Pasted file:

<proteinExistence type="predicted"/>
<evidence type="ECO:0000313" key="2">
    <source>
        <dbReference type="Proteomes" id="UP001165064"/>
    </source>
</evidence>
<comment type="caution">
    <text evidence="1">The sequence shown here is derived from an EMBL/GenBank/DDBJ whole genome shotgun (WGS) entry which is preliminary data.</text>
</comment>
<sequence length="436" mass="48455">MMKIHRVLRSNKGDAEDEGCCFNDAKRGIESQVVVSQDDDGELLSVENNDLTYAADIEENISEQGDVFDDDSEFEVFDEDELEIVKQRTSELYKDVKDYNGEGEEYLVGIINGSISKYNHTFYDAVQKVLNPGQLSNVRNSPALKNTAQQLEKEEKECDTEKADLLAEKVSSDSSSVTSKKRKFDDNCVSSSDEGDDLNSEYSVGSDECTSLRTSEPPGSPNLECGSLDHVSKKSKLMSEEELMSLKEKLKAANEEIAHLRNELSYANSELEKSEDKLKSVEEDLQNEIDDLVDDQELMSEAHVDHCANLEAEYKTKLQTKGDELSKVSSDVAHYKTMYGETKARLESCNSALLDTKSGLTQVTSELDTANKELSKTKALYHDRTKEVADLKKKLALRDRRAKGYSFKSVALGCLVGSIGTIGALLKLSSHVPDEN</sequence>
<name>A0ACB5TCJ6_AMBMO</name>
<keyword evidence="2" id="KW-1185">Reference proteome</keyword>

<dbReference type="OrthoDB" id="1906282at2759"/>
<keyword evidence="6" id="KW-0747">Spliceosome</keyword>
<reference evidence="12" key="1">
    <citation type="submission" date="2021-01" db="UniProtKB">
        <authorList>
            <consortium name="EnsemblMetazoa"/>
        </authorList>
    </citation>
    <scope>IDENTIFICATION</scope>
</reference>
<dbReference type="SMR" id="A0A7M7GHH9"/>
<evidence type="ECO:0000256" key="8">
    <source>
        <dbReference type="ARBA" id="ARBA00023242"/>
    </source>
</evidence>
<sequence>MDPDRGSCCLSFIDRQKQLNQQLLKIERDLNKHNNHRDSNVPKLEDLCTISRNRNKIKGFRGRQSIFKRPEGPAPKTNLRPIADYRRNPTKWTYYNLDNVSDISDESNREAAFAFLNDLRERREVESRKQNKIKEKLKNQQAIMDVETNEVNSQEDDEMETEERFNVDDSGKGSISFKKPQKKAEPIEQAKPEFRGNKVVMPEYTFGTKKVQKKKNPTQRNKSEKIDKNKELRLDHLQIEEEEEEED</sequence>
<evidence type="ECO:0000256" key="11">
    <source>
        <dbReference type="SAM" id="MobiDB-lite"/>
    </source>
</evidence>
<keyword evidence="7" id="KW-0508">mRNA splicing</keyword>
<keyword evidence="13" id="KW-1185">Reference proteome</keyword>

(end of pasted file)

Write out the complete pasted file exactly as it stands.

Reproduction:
<proteinExistence type="predicted"/>
<evidence type="ECO:0000313" key="2">
    <source>
        <dbReference type="Proteomes" id="UP001165064"/>
    </source>
</evidence>
<comment type="caution">
    <text evidence="1">The sequence shown here is derived from an EMBL/GenBank/DDBJ whole genome shotgun (WGS) entry which is preliminary data.</text>
</comment>
<sequence length="436" mass="48455">MMKIHRVLRSNKGDAEDEGCCFNDAKRGIESQVVVSQDDDGELLSVENNDLTYAADIEENISEQGDVFDDDSEFEVFDEDELEIVKQRTSELYKDVKDYNGEGEEYLVGIINGSISKYNHTFYDAVQKVLNPGQLSNVRNSPALKNTAQQLEKEEKECDTEKADLLAEKVSSDSSSVTSKKRKFDDNCVSSSDEGDDLNSEYSVGSDECTSLRTSEPPGSPNLECGSLDHVSKKSKLMSEEELMSLKEKLKAANEEIAHLRNELSYANSELEKSEDKLKSVEEDLQNEIDDLVDDQELMSEAHVDHCANLEAEYKTKLQTKGDELSKVSSDVAHYKTMYGETKARLESCNSALLDTKSGLTQVTSELDTANKELSKTKALYHDRTKEVADLKKKLALRDRRAKGYSFKSVALGCLVGSIGTIGALLKLSSHVPDEN</sequence>
<name>A0ACB5TCJ6_AMBMO</name>
<keyword evidence="2" id="KW-1185">Reference proteome</keyword>

<dbReference type="OrthoDB" id="1906282at2759"/>
<keyword evidence="6" id="KW-0747">Spliceosome</keyword>
<reference evidence="12" key="1">
    <citation type="submission" date="2021-01" db="UniProtKB">
        <authorList>
            <consortium name="EnsemblMetazoa"/>
        </authorList>
    </citation>
    <scope>IDENTIFICATION</scope>
</reference>
<dbReference type="SMR" id="A0A7M7GHH9"/>
<evidence type="ECO:0000256" key="8">
    <source>
        <dbReference type="ARBA" id="ARBA00023242"/>
    </source>
</evidence>
<sequence>MDPDRGSCCLSFIDRQKQLNQQLLKIERDLNKHNNHRDSNVPKLEDLCTISRNRNKIKGFRGRQSIFKRPEGPAPKTNLRPIADYRRNPTKWTYYNLDNVSDISDESNREAAFAFLNDLRERREVESRKQNKIKEKLKNQQAIMDVETNEVNSQEDDEMETEERFNVDDSGKGSISFKKPQKKAEPIEQAKPEFRGNKVVMPEYTFGTKKVQKKKNPTQRNKSEKIDKNKELRLDHLQIEEEEEEED</sequence>
<evidence type="ECO:0000256" key="11">
    <source>
        <dbReference type="SAM" id="MobiDB-lite"/>
    </source>
</evidence>
<keyword evidence="7" id="KW-0508">mRNA splicing</keyword>
<keyword evidence="13" id="KW-1185">Reference proteome</keyword>